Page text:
Edward Snowden – The most recent whistleblower (who is not on the trutv.com list) and instead of rehashing the story, I would recommend reading Madison’s articles on the subject.
Sen. Dianne Feinstein (D-Calif.), was not to keen on Snowden’s actions.
“I don’t look at this as being a whistleblower. I think it’s an act of treason,” said Feinstein.
Feinstein went on the say, “He violated the oath, he violated the law. It’s treason.”
Feinstein is not the only one in Washington enraged by the information leak.
“The Department of Justice is in the initial stages of an investigation into the unauthorized disclosure of classified information by an individual with authorized access,” said Nanda Chitre, a spokeswoman for the agency. “Consistent with long standing Department policy and procedure and in order to protect the integrity of the investigation, we must decline further comment.”
Not all agree with the sentiments of the NSA, Feinstein and the Obama administration.
In an interview with Fox Business News, retired congressmen Ron Paul expressed concern for Snowden.
Paul elaborated, “I’m worried about somebody in our government might kill him with a cruise missile or a drone missile.”
“I mean, we live in a bad time where American citizens don’t even have rights and they can be killed. But the gentleman is trying to tell the truth about what’s going on,” Paul said.
Paul is no stranger to supporting whistleblowers, since he supported Bradley Manning while on the campaign trail.
“The Fourth Amendment is clear,” Paul said this week, according to the Washington Times. “We should be secure in our persons, houses, paper and effects, and all warrants must have probable cause. Today the government operates largely in secret, while seeking to know everything about our private lives – without probable cause and without a warrant.”
Paul added, “The government does not need to know more about what we are doing. We need to know more about what the government is doing.”
“We should be thankful for individuals like Edward Snowden and Glenn Greenwald who see injustice being carried out by their own government and speak out, despite the risk. They have done a great service to the American people by exposing the truth about what our government is doing in secret,” Paul said.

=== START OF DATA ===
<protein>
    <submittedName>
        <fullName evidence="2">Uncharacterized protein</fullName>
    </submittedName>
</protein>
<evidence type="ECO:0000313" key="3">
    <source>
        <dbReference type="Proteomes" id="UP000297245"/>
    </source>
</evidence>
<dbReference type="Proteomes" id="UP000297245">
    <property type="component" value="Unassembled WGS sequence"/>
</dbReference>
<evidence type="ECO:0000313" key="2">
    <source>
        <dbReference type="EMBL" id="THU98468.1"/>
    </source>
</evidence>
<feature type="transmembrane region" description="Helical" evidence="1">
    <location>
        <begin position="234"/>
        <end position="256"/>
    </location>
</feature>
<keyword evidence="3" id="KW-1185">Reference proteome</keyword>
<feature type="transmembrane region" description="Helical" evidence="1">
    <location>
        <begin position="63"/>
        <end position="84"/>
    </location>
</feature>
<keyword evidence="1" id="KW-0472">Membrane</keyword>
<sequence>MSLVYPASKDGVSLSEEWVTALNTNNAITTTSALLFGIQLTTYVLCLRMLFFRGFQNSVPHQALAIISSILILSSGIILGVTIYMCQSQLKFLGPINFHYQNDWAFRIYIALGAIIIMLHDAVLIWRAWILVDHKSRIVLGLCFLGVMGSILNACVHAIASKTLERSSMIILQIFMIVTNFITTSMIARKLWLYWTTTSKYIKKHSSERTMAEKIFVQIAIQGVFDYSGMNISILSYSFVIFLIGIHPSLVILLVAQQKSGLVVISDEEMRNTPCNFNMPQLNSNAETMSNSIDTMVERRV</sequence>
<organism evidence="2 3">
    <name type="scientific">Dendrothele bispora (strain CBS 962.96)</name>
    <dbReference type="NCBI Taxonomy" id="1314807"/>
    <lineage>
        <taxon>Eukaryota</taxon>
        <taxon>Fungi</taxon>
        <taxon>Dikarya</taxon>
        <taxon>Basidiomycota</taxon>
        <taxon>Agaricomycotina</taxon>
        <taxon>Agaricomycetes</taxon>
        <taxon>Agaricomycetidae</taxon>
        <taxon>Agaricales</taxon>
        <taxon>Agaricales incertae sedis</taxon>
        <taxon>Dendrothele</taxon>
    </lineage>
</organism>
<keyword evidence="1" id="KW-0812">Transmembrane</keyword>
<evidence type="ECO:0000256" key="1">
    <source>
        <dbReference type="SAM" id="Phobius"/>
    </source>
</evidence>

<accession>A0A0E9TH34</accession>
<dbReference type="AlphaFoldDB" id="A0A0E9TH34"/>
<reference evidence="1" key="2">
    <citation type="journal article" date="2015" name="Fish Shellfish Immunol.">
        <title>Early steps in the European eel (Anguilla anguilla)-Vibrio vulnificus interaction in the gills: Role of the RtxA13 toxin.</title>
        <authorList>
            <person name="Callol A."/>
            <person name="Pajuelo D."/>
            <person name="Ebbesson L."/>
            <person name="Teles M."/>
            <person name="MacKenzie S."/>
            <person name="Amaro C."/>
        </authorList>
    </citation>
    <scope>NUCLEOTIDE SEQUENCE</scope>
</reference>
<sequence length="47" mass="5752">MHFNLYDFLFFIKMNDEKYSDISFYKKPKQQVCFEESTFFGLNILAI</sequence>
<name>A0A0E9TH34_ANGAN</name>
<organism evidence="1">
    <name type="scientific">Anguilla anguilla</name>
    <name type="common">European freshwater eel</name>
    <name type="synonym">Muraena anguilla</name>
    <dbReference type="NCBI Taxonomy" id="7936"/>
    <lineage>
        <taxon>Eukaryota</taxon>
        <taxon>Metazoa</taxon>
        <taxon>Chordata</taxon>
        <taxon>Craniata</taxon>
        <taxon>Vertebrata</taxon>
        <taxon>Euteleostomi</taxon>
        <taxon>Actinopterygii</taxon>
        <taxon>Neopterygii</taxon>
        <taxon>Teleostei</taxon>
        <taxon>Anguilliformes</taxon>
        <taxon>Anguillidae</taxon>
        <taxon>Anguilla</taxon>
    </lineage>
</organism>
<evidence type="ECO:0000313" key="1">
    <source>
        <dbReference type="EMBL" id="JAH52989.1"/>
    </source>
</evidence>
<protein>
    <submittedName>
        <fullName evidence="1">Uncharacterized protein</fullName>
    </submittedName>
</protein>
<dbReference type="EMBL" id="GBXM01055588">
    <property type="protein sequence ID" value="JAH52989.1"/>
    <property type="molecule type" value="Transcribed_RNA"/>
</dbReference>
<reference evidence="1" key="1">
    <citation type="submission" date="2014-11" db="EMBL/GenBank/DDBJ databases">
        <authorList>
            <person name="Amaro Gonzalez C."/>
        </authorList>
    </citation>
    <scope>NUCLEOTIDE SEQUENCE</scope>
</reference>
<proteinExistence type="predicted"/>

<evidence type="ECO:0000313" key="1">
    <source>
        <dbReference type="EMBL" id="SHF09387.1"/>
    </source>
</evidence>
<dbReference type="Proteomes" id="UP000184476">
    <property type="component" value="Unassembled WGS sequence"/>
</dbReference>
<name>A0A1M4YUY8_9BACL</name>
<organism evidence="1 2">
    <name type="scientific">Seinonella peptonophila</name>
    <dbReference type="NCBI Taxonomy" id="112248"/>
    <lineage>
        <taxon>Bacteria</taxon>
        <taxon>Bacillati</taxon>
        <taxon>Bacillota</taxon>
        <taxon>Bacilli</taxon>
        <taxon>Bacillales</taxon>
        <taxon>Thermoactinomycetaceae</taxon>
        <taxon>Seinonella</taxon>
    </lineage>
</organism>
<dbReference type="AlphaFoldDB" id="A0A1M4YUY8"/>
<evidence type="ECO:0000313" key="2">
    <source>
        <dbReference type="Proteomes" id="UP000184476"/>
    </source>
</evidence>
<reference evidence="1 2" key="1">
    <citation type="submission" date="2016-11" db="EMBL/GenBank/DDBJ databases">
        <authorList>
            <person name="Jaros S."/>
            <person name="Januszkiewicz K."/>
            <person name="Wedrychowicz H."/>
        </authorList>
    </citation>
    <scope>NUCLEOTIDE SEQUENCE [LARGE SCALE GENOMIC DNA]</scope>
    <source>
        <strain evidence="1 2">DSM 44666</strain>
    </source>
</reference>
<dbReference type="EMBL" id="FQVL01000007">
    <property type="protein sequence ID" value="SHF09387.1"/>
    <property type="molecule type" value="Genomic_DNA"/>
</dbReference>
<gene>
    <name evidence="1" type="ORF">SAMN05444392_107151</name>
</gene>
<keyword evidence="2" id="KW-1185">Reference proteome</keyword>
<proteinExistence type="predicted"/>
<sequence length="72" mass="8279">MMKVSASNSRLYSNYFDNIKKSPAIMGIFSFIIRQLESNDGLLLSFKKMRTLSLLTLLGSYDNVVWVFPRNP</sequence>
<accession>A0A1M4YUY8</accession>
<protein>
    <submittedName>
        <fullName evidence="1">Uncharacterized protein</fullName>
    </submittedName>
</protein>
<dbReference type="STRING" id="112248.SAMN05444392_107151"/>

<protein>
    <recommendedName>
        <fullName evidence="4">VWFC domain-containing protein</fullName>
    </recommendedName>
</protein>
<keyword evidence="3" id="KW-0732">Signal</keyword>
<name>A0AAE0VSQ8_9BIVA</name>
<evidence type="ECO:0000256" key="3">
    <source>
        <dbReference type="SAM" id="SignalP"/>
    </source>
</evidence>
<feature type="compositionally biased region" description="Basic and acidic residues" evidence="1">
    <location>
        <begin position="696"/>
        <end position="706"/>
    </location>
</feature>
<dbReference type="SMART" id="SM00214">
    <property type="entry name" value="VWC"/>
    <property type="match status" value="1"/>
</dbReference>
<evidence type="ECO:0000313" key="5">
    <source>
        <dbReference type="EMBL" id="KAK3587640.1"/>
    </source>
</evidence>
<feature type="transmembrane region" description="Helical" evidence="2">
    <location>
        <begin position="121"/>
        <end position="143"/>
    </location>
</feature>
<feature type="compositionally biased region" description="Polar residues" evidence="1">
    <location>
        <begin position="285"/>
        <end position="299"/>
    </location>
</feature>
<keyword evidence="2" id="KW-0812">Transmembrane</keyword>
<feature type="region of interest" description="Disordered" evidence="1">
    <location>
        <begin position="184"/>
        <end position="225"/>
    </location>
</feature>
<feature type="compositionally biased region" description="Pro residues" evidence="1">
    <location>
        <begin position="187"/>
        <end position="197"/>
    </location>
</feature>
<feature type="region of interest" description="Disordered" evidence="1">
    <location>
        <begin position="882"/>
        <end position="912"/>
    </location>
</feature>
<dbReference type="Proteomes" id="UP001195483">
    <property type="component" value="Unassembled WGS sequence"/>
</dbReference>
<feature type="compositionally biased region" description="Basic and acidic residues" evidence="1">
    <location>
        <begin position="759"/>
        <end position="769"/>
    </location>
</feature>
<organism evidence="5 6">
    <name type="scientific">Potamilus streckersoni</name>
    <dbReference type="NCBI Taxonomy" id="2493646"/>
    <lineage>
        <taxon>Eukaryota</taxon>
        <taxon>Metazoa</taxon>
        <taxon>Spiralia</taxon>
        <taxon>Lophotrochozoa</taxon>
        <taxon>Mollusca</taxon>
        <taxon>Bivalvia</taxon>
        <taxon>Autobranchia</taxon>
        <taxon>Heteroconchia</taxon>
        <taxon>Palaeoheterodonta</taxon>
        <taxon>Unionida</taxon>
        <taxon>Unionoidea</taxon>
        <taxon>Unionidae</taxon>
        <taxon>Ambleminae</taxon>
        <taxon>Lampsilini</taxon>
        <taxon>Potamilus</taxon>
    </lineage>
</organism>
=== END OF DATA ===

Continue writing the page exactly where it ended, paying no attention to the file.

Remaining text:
To me, whistleblowers should not be treated as criminals; after al,l we need transparency in government.
Also, government believes whistleblowers are often actually traitors. I say, what about when government violates the Constitution, where is the accountability then?
The aforementioned is easier said than done, given our current culture’s mantra, “see something, say something,” and “if you have nothing to hide, then you have nothing to worry about.”
I’m reminded of some great words by Ayn Rand, which is pertinent to this discussion.
While I have not explored all of Rand’s views in great detail, she has a point when she wrote:
“There’s no way to rule an innocent man. The only power government has is the power to crack down on criminals. Well, when there aren’t enough criminals, one makes them. One declares so many things to be a crime that is becomes impossible to live without breaking laws.”
Edited by Madison Ruppert
I’d love to hear your opinion, take a look at your story tips and even your original writing if you would like to get it published. I am also available for interviews on radio, television or any other format. Please email me at [email protected]